I logged in to LinkedIn and immediately did a double take, when I saw my profile picture, not only in the top left-hand corner of my screen where it usually sits, but in the right-hand column. Moreover, my picture sat next to a job title that isn’t mine. Above the logo of a company I don’t work for. So far, so freaky. Then I read the caption, and I got it. “Picture yourself with this new job” – I guess this is the new breed of recruitment adverts, the new levels of subversion that LinkedIn adverts have to go to in order to elicit sufficient levels of awareness and raise CTRs. That doesn’t stop it being creepy.

It got me thinking, at what point does using data and leveraging generous user permissions stop being clever and start being invasive? I think as marketers, the onus is on us to take a step back from time to time and think not only about what’s possible given all the new tools we have at our fingertips to harness user data, but about what’s ethical and acceptable.

Oh, and if my boss is reading this – no, I didn’t apply for the job.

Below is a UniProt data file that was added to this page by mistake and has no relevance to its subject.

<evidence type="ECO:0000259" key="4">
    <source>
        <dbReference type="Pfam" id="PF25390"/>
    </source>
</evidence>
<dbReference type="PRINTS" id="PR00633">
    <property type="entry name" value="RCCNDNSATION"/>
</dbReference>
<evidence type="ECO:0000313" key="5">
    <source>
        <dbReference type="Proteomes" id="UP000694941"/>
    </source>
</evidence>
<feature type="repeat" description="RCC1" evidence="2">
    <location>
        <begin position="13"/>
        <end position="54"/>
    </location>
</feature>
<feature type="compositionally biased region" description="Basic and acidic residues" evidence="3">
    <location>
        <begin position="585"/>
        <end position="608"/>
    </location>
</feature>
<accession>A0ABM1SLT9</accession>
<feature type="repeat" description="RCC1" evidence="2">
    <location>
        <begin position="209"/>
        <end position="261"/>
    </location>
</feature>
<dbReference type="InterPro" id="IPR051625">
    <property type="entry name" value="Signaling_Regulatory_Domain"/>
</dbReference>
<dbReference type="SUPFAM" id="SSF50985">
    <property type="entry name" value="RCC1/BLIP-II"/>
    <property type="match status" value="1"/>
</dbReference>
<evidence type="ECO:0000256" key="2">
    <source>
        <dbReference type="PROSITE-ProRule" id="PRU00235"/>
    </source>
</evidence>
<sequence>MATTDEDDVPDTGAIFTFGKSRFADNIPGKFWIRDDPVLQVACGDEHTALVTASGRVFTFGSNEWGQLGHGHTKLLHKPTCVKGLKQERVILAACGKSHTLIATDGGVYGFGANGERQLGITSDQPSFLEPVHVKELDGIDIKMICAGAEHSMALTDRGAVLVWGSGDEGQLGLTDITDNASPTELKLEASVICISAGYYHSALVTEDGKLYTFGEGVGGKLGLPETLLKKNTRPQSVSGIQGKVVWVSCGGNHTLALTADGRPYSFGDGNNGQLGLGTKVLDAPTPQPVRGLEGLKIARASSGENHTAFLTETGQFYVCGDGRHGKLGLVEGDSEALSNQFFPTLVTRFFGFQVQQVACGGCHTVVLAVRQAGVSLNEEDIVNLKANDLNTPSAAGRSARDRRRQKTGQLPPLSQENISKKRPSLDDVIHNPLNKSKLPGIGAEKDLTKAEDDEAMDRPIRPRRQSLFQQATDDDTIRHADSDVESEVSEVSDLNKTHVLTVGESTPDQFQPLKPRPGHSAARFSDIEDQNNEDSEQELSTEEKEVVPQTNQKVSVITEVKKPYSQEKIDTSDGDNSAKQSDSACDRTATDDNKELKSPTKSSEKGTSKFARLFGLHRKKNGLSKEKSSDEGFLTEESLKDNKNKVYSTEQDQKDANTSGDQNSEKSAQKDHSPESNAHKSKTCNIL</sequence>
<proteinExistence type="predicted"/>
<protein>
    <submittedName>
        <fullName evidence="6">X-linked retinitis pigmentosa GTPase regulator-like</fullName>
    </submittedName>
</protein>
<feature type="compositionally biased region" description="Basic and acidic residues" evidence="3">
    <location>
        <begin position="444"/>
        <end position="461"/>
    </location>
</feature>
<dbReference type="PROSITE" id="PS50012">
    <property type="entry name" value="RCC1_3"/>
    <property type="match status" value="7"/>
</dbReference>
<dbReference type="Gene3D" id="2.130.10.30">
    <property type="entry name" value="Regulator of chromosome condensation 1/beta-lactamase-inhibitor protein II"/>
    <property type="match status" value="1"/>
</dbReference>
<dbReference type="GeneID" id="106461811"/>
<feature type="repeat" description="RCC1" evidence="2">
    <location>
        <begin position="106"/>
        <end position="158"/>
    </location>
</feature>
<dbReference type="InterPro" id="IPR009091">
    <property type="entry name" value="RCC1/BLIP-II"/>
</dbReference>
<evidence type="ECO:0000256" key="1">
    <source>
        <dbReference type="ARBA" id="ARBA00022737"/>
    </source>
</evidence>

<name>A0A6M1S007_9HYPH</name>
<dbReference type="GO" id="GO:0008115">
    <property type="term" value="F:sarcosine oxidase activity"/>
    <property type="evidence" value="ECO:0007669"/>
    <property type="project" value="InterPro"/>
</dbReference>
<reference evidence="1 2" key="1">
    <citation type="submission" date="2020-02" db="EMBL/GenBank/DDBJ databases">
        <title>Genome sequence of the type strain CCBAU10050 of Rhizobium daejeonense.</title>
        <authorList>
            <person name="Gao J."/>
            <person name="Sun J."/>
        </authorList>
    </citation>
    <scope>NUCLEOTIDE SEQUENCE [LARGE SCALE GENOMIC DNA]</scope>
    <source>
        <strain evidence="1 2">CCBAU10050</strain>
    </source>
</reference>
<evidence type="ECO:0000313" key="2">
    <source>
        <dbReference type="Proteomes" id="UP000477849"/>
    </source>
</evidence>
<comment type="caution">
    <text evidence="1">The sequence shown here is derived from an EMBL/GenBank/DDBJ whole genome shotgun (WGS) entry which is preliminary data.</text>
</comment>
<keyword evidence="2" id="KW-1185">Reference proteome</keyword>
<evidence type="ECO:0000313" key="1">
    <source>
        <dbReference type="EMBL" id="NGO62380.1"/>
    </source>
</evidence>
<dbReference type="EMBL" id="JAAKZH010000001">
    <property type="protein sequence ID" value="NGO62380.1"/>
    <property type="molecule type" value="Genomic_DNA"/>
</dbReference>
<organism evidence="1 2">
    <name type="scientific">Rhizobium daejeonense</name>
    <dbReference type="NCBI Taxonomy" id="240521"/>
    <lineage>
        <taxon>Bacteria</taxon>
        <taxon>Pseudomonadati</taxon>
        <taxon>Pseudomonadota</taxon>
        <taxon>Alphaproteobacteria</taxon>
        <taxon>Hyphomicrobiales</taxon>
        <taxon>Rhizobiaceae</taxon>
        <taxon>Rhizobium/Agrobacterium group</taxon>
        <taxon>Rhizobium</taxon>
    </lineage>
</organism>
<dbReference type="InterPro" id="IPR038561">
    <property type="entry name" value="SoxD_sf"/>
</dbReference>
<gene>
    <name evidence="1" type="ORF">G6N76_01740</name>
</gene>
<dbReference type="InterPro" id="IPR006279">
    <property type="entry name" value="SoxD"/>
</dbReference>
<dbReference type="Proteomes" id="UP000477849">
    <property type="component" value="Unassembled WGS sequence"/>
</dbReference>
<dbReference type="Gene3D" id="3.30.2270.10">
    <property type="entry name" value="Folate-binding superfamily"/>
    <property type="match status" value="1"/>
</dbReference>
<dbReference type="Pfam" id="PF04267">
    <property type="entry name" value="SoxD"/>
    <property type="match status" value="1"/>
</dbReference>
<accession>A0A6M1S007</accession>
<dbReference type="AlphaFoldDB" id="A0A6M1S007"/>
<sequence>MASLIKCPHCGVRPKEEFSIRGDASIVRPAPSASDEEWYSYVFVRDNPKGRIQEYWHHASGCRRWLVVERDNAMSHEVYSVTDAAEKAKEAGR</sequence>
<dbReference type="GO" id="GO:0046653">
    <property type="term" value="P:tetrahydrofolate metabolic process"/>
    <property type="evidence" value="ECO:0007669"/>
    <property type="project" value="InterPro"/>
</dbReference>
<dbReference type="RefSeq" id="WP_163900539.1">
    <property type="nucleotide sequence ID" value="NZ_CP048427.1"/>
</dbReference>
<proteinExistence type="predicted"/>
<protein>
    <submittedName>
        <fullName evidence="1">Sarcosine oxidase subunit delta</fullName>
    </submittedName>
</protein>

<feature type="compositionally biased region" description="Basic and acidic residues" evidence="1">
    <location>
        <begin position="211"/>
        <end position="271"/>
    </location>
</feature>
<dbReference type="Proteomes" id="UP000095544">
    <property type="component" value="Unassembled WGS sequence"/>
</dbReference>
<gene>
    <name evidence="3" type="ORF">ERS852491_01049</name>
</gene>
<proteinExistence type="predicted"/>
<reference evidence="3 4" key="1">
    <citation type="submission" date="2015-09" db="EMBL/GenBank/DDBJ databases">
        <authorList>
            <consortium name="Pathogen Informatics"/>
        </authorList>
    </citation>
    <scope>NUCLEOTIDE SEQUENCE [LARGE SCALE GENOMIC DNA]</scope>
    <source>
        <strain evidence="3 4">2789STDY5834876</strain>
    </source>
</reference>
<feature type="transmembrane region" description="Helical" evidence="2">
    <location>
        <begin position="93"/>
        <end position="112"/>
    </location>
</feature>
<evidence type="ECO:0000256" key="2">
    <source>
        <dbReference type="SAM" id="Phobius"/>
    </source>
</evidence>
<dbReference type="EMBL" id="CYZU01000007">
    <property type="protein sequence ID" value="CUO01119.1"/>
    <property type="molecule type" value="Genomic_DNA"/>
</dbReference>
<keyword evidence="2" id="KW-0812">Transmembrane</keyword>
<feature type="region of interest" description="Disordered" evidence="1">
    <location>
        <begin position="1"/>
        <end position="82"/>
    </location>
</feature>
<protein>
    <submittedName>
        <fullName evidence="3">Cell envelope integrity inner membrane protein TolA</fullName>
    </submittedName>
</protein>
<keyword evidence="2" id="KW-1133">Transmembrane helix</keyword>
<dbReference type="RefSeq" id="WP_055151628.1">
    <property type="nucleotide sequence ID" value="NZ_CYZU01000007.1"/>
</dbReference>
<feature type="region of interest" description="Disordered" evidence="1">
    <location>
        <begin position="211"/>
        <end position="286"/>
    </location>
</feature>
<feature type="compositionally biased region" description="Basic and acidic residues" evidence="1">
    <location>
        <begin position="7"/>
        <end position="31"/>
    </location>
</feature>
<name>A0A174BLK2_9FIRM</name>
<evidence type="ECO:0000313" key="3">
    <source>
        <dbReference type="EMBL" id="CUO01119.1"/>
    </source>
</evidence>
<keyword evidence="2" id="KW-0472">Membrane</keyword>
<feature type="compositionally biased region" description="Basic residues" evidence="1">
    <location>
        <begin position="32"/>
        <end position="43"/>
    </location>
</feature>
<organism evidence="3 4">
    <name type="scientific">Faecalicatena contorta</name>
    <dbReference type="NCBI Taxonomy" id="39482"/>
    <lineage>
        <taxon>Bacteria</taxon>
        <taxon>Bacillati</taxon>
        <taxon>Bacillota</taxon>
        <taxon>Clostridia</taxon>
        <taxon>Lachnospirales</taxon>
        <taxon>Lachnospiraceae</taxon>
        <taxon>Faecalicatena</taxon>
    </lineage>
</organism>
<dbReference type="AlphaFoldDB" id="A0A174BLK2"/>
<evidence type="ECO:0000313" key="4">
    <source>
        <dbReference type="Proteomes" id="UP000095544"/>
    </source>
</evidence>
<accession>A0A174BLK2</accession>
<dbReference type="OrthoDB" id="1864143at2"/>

The most upsetting thing I’ve ever seen on Facebook

2+2+2+2+2+2+2+2+2+2+2+2+2+2-2+2 x 0

This maths question from the “Questions” widget on Facebook has been answered by over 2.7 million users. 1 million said “26” and 1.5 million said “0”. Seems like a whole generation has yet to master BODMAS. Time to reconsider the value of your Facebook fans?

Kenneth Cole – The only thing that’s black and white is the social media fail

Kenneth Cole social media fail

They say that you can’t teach an old dog new tricks, and it seems that Kenneth Cole has managed to prove that this old adage may be true. The brand is perhaps best known in social media spheres for that tweet which piggybacked on the media attention around the political unrest in Egypt to sell his new collection.

Not content with upsetting social media users once, this time the company has launched a campaign microsite called Where Do You Stand, which is a clumsy, if not downright offensive attempt at boiling down complex and emotive issues such as beliefs on abortion, gay rights, war, and gun possession to simple “yes” or “no” questions.

The campaign is a cheap and ugly attempt to capitalise on the strong feelings people have on these subjects in order to shift Kenneth Cole’s expensive threads, and has begun to draw the ire of some users who are calling the brand out on this.

It’s another cheap trick from KC, but we can hardly say we expected better…

Klout and PeerIndex don’t value mothers